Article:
Our interest in being reliant on fossil fuels for energy may be about to change. According to a Deutsche Bank report published last week, solar is on track to be as cheap or cheaper than average electricity bill prices in 47 U.S. states in 2016. While the report is assuming the U.S. maintains its 30 percent tax credit on system costs, this is incredible news.
It looks like the days where solar technologies were unconventional, expensive, and considered a luxury are coming to an end. Solar is becoming mainstream, and is not simply for the rich or for the tree huggers. Residents are more excited than ever that the prices are continuing to drop and the technology continues to improve.
The chart below shows how far solar could come out ahead in each state in 2016, assuming a worst-case scenario involving lowered tax credits. The blue bars show the anticipated cost of solar energy (assuming a conservative 20-year lifespan for the panels) minus average electricity prices. Positive numbers indicate the savings for every kilowatt hour of electricity.
Source: Deutsche Bank, EIA. Graph shows LCOE minus average electricity price
Their report also predicts solar installed capacity growth will increase as much as sixfold over the next three years in the states that have already achieved grid parity. Solar is a technology that is renewable in comparison to a fuel. Earth has a limited supply of fuels while solar is plentiful and renewable. As solar technology continues to increase in efficiency and lower in production costs, prices will continue to trend downward. The chart below displays specific prices for energy sources over time. To the far right the dramatic decrease in the price of solar is obvious, and soon the price will be below tradition fossil fuels.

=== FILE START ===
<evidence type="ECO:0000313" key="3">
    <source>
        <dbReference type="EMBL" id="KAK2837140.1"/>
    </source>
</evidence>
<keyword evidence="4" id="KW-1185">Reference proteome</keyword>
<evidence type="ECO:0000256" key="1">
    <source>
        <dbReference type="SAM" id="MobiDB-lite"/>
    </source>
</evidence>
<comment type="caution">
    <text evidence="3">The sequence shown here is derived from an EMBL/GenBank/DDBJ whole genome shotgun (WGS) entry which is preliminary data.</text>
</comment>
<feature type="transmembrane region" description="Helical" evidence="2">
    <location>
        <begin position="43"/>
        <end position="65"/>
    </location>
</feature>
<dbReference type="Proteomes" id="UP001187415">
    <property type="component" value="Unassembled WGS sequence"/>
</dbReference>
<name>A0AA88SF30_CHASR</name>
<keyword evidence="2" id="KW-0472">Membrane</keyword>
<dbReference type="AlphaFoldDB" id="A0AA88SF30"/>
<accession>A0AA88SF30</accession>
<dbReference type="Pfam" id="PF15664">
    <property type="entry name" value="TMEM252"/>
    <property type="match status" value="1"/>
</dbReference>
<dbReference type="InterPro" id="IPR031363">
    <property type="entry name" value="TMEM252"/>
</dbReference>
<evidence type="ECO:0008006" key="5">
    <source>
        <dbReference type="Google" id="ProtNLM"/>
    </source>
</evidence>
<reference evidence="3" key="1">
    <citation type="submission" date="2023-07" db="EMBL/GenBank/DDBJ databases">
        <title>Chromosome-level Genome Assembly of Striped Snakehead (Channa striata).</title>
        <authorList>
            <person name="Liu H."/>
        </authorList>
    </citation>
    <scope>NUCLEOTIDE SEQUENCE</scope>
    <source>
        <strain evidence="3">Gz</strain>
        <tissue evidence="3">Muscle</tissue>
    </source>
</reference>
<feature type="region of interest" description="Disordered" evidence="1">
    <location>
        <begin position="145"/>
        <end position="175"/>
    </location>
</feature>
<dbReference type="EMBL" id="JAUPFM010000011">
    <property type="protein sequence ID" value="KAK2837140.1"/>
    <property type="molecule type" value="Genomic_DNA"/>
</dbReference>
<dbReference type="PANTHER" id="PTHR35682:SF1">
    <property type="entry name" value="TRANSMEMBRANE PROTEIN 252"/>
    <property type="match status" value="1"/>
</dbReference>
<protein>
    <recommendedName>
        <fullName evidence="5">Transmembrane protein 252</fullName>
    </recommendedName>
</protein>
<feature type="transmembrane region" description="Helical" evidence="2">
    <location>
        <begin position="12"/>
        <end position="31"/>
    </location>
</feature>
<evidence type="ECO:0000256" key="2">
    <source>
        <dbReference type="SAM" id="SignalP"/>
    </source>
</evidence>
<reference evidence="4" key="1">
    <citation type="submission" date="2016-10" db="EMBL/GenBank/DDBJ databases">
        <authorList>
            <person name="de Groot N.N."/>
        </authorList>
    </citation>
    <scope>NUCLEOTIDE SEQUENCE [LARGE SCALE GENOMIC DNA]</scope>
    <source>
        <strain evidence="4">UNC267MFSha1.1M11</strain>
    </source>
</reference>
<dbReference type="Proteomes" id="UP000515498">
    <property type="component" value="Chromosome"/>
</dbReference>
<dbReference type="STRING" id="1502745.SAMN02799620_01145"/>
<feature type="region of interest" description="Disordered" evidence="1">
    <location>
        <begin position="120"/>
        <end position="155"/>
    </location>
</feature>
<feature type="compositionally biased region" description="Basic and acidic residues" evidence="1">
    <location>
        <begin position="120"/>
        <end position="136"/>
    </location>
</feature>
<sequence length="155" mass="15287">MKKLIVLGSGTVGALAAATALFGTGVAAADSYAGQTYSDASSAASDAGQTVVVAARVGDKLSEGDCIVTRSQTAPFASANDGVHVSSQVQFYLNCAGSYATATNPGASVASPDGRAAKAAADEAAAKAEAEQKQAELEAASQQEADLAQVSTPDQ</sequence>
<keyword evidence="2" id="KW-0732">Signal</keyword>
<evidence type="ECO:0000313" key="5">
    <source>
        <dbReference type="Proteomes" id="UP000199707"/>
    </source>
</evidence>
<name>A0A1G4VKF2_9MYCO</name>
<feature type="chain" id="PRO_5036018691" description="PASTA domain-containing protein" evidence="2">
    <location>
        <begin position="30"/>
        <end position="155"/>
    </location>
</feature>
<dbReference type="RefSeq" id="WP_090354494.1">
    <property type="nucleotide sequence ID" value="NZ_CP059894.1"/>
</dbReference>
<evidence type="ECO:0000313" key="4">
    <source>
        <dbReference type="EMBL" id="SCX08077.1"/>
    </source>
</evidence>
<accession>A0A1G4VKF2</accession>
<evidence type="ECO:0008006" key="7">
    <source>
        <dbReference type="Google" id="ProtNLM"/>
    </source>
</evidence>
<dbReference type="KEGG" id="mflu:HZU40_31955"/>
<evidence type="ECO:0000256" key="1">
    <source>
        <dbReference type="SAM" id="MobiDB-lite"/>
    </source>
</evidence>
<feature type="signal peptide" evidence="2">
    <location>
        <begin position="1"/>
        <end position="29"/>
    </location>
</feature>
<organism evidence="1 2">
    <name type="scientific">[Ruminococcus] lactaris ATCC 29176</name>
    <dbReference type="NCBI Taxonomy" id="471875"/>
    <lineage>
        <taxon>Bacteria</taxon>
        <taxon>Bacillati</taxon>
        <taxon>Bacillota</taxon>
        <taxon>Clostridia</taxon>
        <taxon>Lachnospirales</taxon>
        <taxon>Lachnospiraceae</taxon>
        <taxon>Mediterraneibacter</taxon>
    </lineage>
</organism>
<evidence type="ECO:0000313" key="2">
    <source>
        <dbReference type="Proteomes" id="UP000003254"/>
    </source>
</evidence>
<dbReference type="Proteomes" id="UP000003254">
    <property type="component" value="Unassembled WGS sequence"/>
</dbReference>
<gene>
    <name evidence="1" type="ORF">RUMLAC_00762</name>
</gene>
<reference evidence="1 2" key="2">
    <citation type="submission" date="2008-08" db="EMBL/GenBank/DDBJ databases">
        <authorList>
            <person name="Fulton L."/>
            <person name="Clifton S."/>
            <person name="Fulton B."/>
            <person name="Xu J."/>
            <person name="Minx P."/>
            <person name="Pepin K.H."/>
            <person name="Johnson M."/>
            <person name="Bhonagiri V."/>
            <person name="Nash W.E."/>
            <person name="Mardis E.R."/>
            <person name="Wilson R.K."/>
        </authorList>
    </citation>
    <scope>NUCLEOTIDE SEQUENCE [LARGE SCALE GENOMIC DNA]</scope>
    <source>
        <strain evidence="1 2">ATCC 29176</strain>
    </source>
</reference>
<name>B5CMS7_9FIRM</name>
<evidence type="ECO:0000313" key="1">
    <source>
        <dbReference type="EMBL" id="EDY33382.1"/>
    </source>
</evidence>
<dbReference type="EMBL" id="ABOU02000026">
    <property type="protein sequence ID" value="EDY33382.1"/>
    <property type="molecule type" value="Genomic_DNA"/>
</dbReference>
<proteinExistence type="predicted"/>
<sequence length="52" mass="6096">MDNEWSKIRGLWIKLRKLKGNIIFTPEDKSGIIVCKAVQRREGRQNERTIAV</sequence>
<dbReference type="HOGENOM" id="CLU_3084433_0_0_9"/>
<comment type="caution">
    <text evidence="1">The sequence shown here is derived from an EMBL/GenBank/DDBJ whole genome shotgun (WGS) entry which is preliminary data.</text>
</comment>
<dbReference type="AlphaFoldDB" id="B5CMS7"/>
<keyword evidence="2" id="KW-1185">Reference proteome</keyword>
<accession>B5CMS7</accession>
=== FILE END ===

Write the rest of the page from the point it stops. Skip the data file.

Source: EIA, CIA, World Bank, Bernstein analysis
As trends continue, the potential to find more solar applications will continue to flourish. Imagine being able to install solar technologies in regions where it was never feasible to construct a coal power plant before. Plus, our power bills are about to change forever.
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